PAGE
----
Finally, in phase IV (days 252–277), a considerable reduction in the relative abundance of the Archaea, both at a DNA (from 25–35% to 10–11%) and a cDNA (from 35–50 to 11%) level could be observed due to the exposure to high pH levels for several days. However, the system was able to recover and 20 days after the pH shock, the relative abundance of active Archaea was ~30%. It was also observed that the relative abundance of Bacteroidales ML635J-40 increased up to 13.5 and 16% at the cDNA and DNA levels, respectively. Moreover, after the prolonged pH shock, an increase in members of Pseudomonadaceae family was observed, both in DNA-based (from <1% to ~20%) and in cDNA-based (from 5 to 50%) datasets. Following the return of pH values to ~7.5, the relative abundances of Pseudomonadaceae family decreased over time and had reverted to the same values as before the shock by day 277 (~1% for DNA and ~6% for cDNA; Figure 3). At the DNA level, a doubling of the relative abundances of unclassified members of the family Synergistaceae was observed. The prolonged pH shock (days 246–250) also affected the alpha diversity of the microbial community (Figure 4), which significantly decreased both at the DNA and cDNA level, while the shorter pH shocks showed no visible effect on diversity.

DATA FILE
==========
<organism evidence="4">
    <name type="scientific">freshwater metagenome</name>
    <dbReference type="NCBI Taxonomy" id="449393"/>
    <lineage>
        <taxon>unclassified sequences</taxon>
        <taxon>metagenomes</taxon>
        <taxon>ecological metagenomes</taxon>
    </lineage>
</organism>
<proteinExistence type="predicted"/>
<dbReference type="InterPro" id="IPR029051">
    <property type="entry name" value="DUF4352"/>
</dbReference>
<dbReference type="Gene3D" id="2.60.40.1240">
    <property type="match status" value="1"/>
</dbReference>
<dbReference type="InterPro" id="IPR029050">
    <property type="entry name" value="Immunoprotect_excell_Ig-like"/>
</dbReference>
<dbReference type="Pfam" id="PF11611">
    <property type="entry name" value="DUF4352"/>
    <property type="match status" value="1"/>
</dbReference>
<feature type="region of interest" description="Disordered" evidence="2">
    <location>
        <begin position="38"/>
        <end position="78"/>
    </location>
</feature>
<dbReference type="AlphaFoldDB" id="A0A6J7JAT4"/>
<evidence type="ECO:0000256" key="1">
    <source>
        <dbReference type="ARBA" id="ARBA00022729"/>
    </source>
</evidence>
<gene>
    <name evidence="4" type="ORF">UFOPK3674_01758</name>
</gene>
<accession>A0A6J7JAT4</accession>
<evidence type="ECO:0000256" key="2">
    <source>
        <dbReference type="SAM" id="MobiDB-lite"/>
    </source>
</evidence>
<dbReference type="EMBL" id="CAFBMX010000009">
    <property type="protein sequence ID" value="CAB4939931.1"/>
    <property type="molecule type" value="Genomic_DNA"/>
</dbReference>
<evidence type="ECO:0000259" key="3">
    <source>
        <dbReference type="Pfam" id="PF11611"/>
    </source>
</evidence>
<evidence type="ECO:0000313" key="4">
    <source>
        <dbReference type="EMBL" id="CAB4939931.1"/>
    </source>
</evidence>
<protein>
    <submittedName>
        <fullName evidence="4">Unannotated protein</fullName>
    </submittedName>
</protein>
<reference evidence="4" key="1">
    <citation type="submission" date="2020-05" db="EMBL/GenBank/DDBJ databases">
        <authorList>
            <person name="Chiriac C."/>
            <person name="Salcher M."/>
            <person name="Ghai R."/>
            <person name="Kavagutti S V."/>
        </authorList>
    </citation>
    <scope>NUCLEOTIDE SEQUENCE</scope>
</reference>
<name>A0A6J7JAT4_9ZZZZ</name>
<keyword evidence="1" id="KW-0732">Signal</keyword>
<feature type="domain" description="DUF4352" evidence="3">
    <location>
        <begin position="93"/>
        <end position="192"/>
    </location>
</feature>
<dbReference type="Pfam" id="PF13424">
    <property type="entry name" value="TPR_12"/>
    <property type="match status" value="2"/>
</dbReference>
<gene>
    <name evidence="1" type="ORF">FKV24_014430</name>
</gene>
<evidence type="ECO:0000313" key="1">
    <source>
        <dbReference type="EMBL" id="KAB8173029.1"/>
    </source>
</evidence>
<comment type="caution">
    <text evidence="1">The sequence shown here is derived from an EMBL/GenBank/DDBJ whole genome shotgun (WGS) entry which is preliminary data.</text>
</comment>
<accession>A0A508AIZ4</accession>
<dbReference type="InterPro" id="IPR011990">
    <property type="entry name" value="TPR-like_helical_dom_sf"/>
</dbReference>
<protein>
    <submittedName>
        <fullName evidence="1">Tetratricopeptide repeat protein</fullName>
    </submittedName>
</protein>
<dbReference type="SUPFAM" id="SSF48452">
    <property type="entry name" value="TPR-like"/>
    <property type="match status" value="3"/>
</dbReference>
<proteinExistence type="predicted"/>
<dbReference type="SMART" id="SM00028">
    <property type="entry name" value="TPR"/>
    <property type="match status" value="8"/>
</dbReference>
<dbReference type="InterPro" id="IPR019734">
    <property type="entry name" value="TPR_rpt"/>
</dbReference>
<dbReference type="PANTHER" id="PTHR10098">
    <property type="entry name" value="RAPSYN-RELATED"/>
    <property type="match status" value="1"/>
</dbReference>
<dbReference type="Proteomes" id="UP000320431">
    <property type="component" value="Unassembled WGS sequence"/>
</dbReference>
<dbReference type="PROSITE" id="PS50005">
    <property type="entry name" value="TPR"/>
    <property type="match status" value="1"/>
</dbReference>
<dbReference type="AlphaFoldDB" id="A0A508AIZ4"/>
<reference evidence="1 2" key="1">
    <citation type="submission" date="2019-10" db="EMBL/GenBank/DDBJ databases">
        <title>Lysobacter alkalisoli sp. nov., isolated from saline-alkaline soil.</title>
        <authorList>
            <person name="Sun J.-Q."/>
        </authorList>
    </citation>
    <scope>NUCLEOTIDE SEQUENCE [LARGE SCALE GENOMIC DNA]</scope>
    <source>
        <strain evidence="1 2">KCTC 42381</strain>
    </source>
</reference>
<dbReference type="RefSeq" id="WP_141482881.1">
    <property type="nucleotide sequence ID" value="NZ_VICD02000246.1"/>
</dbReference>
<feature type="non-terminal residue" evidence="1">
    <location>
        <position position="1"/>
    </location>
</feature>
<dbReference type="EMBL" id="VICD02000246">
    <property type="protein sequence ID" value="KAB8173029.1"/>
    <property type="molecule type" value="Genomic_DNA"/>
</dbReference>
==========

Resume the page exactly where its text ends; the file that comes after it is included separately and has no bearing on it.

As the applied decreases of the HRT occurred simultaneously with increases of the average loading rate, the effects of each of these individual parameters on the microbial community could not be distinguished. The CAP plots (Figure 5) for both DNA and cDNA showed, however, that sample separation, and thus microbial community structure, was dependent on pH and HRT/loading rate, and that the four operational phases identified were grouped separately.